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Students to rally again over scrapping of bursary

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Students nurses are to march through London this weekend in a further attempt to convince the government to drop its plans for removing bursaries.

It follows demonstrations in recent months and a lobby of MPs last week over the proposals, which mean healthcare students in England will no longer receive free university education from 2017 and will instead have to take out a loan.

“Protests do work and the government has made u-turns before”

Danielle Tiplady

Fashion designer Vivienne Westwood and Unison assistant general secretary Roger McKenzie will also be among those in attendance at the event on Saturday.

Previous protests against the plans attracted thousands of people and organisers behind this weekend’s demonstration hope it will again show the government “we won’t stand for this”.

Student nurse Danielle Tiplady, who is studying at King’s College London and is one of the lead organisers of the march, said: “Protests do work and the government has made u-turns before.”

She urged the government to listen to concerns that people would be deterred from training due to debts, noting that a recent report by consultants London Economics had supported this prediction.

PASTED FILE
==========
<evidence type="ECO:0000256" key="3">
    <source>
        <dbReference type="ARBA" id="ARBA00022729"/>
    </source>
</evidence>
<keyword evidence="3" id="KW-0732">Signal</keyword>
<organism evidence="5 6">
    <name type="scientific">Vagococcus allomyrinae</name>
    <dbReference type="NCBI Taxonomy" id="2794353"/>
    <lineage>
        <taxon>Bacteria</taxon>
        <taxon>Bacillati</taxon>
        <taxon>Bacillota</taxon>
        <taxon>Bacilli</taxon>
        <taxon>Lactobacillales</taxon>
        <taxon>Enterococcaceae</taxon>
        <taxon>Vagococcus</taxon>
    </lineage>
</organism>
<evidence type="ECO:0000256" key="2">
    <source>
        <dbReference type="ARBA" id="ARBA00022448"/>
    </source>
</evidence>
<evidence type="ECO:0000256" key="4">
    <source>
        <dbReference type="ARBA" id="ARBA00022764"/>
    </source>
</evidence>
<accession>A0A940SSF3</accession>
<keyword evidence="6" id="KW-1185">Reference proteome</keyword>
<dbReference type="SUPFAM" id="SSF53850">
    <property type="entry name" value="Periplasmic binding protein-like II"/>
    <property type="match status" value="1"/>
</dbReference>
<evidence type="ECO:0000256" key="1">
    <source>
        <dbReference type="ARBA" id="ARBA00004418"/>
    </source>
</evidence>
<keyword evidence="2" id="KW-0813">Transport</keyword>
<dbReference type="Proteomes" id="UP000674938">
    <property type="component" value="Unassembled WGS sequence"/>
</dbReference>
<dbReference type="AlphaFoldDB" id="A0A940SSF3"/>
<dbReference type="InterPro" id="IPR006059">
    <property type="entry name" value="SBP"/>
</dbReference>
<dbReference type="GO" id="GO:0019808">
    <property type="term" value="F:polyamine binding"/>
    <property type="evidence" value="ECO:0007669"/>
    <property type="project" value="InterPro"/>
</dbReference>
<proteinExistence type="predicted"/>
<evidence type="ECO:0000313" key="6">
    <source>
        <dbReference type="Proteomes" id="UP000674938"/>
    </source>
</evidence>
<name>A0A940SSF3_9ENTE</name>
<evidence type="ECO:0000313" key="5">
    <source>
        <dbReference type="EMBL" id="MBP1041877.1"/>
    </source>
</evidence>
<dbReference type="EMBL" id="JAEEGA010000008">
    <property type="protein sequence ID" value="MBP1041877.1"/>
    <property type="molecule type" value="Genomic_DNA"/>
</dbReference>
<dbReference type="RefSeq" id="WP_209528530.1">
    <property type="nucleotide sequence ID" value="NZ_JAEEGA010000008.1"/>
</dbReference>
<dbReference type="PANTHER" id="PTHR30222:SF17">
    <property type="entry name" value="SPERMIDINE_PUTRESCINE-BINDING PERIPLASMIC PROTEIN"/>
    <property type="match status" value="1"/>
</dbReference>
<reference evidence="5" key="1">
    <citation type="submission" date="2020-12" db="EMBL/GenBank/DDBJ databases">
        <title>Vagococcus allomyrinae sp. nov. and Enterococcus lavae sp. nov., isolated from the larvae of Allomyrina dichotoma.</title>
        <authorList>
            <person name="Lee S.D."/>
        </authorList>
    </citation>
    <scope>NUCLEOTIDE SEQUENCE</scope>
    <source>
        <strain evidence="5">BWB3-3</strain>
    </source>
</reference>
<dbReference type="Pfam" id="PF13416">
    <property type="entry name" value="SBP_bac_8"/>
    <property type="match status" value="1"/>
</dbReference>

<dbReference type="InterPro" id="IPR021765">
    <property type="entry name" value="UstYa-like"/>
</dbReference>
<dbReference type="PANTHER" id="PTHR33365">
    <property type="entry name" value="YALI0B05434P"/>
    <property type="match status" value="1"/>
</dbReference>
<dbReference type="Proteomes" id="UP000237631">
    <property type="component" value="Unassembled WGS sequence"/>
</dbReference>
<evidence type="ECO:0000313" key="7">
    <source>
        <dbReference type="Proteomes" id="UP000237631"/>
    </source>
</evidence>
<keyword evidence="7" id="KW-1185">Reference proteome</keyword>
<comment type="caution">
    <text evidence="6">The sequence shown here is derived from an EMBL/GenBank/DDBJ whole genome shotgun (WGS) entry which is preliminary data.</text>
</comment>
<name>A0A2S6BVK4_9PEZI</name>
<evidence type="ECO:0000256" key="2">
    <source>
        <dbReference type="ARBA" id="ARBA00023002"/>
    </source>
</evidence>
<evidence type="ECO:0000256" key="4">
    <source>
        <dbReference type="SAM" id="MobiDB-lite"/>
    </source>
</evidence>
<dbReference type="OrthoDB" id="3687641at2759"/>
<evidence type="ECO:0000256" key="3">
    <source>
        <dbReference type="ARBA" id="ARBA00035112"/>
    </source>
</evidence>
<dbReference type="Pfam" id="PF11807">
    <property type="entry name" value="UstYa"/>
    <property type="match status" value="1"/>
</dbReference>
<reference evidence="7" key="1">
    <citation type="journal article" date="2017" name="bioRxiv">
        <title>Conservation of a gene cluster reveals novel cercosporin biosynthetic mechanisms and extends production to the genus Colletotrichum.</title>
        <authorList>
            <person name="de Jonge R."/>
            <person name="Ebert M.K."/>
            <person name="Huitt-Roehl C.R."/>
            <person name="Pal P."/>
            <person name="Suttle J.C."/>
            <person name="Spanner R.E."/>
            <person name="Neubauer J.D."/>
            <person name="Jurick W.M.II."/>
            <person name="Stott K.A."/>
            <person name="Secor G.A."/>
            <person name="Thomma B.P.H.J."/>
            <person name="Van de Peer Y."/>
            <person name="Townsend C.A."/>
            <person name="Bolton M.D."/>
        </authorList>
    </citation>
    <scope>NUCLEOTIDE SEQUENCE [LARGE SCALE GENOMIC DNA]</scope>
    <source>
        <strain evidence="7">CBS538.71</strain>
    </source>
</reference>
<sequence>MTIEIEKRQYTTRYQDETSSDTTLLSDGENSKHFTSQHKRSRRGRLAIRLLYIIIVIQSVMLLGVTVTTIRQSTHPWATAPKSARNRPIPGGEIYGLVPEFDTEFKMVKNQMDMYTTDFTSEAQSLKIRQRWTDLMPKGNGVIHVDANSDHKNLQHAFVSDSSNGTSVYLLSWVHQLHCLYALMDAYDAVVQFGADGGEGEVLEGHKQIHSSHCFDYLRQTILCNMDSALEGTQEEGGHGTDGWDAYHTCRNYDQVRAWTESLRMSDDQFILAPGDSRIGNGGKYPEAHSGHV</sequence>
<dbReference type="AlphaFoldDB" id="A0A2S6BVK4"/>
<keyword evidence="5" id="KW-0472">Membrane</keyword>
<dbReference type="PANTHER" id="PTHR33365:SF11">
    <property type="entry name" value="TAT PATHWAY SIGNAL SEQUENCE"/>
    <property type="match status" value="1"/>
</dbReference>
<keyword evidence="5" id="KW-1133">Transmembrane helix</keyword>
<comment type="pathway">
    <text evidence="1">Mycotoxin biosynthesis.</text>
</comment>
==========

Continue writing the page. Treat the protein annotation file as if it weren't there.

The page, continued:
The study, published last week and commissioned by Unison and the National Union of Students, estimated at least a 6% drop in student numbers next year leading to 2,100 fewer nurses being trained.

Ms Tiplady said: “They did an independent analysis on the bursary system, which shows the governments calculations are wrong.”  

However, the Department of Health disputed the report’s conclusions, saying it did not ”recognise the figures quoted”.

student nurses at st thomas hospital demonstrating against bursary removal

student nurses at st thomas hospital demonstrating against bursary removal

Student nurses at a previous demonstration over bursary cuts

Plans to drop bursaries were announced during chancellor George Osborne’s Comprehensive Spending Review in November, with the government claiming it would allow universities to provide 10,000 extra training places by 2020.

But unions criticised the move, warning the changes would deter people from applying for nurse training due to the prospect of accruing debts of at least around £50,000, leading to more staff shortages in the NHS.

The march will take place from 1pm on Saturday, with campaigners gathering at St Thomas’ Hospital and ending at Whitehall.

It is supported by unions including Unison, Unite, the Royal College of Nursing and the NUS.

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Readers' comments (1)

  • I hope the march goes well and lets hope the goverment would see sense.

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